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 Marie Lecrivain reviews Stealing Heaven From the Lips of God by Dee Rimbaud


from bluechrome publishing

ISBN: 1-904781-40-3

252 pages




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"Here I am, bare-naked and vulnerable, another angst-ridden voice in this confessional universe; another graphomaniac peddling my private life in the public domain; anonymous and desperate, another cog in the zeitgeist, no different than anyone else."

What a foil from the man who wrote the preceding statement! Dee Rimbaud is a self-styled writer, artist, activist...and is equally ambitious to excel in all these areas. His novel, Stealing Heaven From the Lips of God unevenly, but skilllfully combines all three aspects.

Stealing Heaven is the story of Robbie, a former drug dealer/aspiring artist whose failed marriage and low self-esteem have driven him into semi-seclusion. His only contact with the world are occasional forays for food and drugs, and a blog he into which he pours his self-flagellation. One rare night while hanging out in a club, Robbie encounters a young woman named Catherine, with whom he immediately connects with on a cosmic and sexual level. Robbie, scared and scarred by his previous relationship, suffers through the typical roller-coaster ride of ambivalence and ecstasy that follows the discovery of falling in love.

Robbie's problems are compounded by his frequent drug use which increases as he attempts to navigate his way through his complex, yet passionate relationship with Katheryn (there is a story behind the name change, but I don't want to provide the reader with spoilers). At the height of their relationship, Robbie suffers an aneurysm due to excessive drug use, and the rest of the novel deals with Robbie's lonely journey back to reality and redemption.


I admit I had a couple of problems with Stealing Heaven.


Packaging: The time-worn adage "never judge a book by its cover" is almost universally ignored, especially by the marketing divisions in the publishing industry. A book cover with attractive artwork is the first thing a bibliophile like me will notice. The front cover of Stealing Heaven is a montage of designer street drugs, graffiti colors, and in-your-face body parts (literally the eyes and mouth). This is coupled with a tag-line of, "1.00 ($1.75 according to recent currency conversion rates) will be donated to Crew 2000."


On the back cover, instead of a synopsis, an explanation for Crew 2000 ( is provided. Crew 2000 is a non-profit organization in the UK whose philosophy is that drug use is a "public health" issue and not a "moral" issue. Their aim is to provide educational literature and outreach programs for those who use, or would consider using drugs (per Rimbaud).


Is it possible to justify presenting a moral tale, even one with redemption, under charitable auspices? Anyone purchasing Stealing Heaven is being asked to put aside their own moral standard. The key to this is compassion, which I called upon again and again while reading Stealing Heaven. Robbie, while brilliant and introspective, is weak and ambivalent; even toward the end, his behavior skirts the edges of how an addict should, at least by social standards, behave. From the most extreme POV (or most puritanical, depending on how you look at it), renouncing all drug use and committing oneself to find the inner strength to resist the demons that plague recovering addicts every day is the only way to conquer addiction. Compassion, in this case requires the reader to accept Robbie with all his faults and frailties, as he tries to accept them himself.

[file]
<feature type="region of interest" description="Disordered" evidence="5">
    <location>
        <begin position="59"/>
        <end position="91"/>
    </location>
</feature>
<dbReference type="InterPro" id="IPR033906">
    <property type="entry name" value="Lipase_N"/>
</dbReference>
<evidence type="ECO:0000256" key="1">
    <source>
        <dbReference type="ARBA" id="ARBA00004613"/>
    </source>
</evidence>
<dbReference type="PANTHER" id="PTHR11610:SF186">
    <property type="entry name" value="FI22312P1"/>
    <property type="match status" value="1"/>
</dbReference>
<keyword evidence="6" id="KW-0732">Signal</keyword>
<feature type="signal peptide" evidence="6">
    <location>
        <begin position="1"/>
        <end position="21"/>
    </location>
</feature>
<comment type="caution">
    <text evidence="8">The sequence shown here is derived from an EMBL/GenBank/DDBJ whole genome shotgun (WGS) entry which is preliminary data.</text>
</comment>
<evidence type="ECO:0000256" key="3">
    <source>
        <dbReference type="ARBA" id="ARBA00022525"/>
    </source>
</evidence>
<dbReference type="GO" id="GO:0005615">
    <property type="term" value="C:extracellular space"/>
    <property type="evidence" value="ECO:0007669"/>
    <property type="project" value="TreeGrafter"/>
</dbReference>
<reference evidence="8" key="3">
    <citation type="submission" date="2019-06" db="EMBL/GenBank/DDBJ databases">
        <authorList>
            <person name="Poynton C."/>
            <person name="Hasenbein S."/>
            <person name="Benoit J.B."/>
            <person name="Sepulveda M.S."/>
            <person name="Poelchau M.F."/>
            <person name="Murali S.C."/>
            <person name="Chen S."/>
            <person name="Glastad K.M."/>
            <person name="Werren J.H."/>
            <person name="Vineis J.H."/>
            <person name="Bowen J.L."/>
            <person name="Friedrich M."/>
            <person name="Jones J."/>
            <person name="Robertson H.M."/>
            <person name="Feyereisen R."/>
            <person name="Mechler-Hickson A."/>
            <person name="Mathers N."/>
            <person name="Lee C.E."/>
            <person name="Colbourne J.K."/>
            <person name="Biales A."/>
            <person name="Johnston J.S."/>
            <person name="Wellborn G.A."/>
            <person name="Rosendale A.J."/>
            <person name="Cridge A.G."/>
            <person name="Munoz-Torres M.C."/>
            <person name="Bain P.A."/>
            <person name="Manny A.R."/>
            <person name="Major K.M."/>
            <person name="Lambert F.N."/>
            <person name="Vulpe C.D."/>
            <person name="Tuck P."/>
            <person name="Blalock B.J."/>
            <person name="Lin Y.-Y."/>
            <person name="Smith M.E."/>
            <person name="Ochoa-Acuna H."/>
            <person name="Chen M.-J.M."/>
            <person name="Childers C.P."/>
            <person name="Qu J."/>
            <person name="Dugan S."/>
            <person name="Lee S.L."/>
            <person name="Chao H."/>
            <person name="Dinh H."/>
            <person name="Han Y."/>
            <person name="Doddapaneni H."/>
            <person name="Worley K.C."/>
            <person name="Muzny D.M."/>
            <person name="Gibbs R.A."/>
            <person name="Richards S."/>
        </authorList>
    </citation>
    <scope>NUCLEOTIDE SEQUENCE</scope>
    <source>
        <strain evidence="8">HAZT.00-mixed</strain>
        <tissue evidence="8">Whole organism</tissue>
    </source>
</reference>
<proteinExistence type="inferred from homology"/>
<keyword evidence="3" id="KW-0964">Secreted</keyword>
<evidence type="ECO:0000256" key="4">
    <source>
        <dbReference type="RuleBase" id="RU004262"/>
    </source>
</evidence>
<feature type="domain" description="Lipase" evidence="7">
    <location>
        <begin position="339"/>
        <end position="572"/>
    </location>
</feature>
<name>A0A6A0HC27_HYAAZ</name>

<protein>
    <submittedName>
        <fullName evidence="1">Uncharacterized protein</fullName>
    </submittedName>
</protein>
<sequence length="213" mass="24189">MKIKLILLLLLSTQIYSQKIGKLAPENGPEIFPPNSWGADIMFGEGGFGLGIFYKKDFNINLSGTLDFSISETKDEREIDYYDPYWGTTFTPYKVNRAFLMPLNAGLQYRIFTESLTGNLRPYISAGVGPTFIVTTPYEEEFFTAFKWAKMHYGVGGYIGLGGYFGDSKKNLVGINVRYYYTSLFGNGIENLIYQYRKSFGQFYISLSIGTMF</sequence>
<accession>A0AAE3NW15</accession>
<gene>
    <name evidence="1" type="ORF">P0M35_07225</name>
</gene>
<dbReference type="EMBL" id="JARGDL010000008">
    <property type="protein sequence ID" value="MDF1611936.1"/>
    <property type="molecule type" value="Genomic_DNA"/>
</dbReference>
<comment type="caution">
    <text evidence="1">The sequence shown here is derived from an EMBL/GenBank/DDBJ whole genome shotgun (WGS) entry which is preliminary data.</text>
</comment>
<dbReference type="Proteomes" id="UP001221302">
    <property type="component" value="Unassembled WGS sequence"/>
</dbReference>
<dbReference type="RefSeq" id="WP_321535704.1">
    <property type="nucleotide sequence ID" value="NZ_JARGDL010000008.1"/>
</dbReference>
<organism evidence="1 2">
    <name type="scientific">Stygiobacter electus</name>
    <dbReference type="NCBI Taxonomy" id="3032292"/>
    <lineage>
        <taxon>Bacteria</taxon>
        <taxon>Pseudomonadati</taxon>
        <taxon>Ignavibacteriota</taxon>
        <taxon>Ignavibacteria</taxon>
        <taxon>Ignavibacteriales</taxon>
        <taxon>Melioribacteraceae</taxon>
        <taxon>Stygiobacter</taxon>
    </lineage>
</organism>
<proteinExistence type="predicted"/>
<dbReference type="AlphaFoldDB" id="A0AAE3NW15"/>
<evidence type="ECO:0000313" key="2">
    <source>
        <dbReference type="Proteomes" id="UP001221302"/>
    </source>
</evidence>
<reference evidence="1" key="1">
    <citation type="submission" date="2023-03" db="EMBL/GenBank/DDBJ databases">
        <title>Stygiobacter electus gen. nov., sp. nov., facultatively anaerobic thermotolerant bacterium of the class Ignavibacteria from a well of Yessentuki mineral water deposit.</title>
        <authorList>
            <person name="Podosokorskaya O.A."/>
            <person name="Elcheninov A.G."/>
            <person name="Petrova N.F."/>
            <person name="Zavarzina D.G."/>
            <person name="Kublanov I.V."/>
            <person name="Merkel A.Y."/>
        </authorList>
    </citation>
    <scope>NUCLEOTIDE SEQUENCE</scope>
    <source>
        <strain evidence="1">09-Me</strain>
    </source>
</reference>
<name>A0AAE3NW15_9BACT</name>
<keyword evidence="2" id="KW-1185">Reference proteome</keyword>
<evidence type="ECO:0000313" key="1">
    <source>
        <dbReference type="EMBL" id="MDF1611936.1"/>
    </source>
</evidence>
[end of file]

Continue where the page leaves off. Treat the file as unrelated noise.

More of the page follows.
The pros far outweigh the cons.


Rimbaud has created an arresting, believable, and even at times sympathetic character in Robbie. I have no frame of reference for drug use (I have never tried "soapbar," but if anyone could actually tell me what that is, then maybe I have), but I can very much empathize with Rimbaud's Robbie in the love department. Which one of us (unless you are a poet or living under a rock somewhere), has not experienced the palpable AGONY that comes with opening your heart to another:

"But I kept thinking all these abstracted thoughts. Who is this person beside me? Why does she cause this chaos of emotions inside me? Am I falling in love with her? Is it her body, her mind, or her soul that has seduced me? Do I deserve happiness? Even if I get happiness, can I sustain it?"

Robbie is an addict and at times a coward, but he can never be labeled a liar, even in his most self-effacing moments. He does not suffer from backwards hubris a.k.a. martyrdom because of his fear, and this makes him almost noble:

"I want it written, so that if I fall back into the misery of fear and isolation, I've got something to remind me that I was once happy, once I gave in to love. Then, if nothing else, in my misery and isolation, at least I'll have something tangible to cling onto: something to give me hope. The last and perhaps the worst of the curses to come crawling out of Pandora's Box."

Stealing Heaven is also populated with pencil sketches/line illustrations by Rimbaud, whose Dali-esque images are provide a lucid counterpoint to the long, and deeply engrossing chapters that chronicle Robbie's rise and fall.  And finally, the book has some, umm...original erotic scenes that I'll not soon forget!


The mild irritation I felt over the outward appearance of Stealing Heaven dissipated once I read the book. It reminds me that compassion is the redemptive force that makes love possible, and even real.






- review by Marie Lecrivain 8/2005





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